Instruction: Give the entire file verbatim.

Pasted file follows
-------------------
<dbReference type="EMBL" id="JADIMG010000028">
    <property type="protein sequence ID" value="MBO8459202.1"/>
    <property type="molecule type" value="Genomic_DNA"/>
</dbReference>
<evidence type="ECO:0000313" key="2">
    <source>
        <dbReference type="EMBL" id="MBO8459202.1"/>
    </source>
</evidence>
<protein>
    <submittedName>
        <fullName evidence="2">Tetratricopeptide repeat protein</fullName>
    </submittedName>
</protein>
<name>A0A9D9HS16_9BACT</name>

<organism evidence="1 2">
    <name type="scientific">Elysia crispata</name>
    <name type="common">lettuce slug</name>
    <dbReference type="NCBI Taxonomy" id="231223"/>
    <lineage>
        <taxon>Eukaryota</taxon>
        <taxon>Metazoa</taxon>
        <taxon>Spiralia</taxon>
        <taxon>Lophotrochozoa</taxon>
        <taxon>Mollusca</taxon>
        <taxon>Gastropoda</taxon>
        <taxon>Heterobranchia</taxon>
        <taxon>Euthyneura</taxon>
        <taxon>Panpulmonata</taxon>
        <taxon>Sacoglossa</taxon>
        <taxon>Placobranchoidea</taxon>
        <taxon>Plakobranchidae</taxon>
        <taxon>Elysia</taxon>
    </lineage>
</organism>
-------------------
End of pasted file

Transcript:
<dbReference type="EMBL" id="JADIMG010000028">
    <property type="protein sequence ID" value="MBO8459202.1"/>
    <property type="molecule type" value="Genomic_DNA"/>
</dbReference>
<evidence type="ECO:0000313" key="2">
    <source>
        <dbReference type="EMBL" id="MBO8459202.1"/>
    </source>
</evidence>
<protein>
    <submittedName>
        <fullName evidence="2">Tetratricopeptide repeat protein</fullName>
    </submittedName>
</protein>
<name>A0A9D9HS16_9BACT</name>

<organism evidence="1 2">
    <name type="scientific">Elysia crispata</name>
    <name type="common">lettuce slug</name>
    <dbReference type="NCBI Taxonomy" id="231223"/>
    <lineage>
        <taxon>Eukaryota</taxon>
        <taxon>Metazoa</taxon>
        <taxon>Spiralia</taxon>
        <taxon>Lophotrochozoa</taxon>
        <taxon>Mollusca</taxon>
        <taxon>Gastropoda</taxon>
        <taxon>Heterobranchia</taxon>
        <taxon>Euthyneura</taxon>
        <taxon>Panpulmonata</taxon>
        <taxon>Sacoglossa</taxon>
        <taxon>Placobranchoidea</taxon>
        <taxon>Plakobranchidae</taxon>
        <taxon>Elysia</taxon>
    </lineage>
</organism>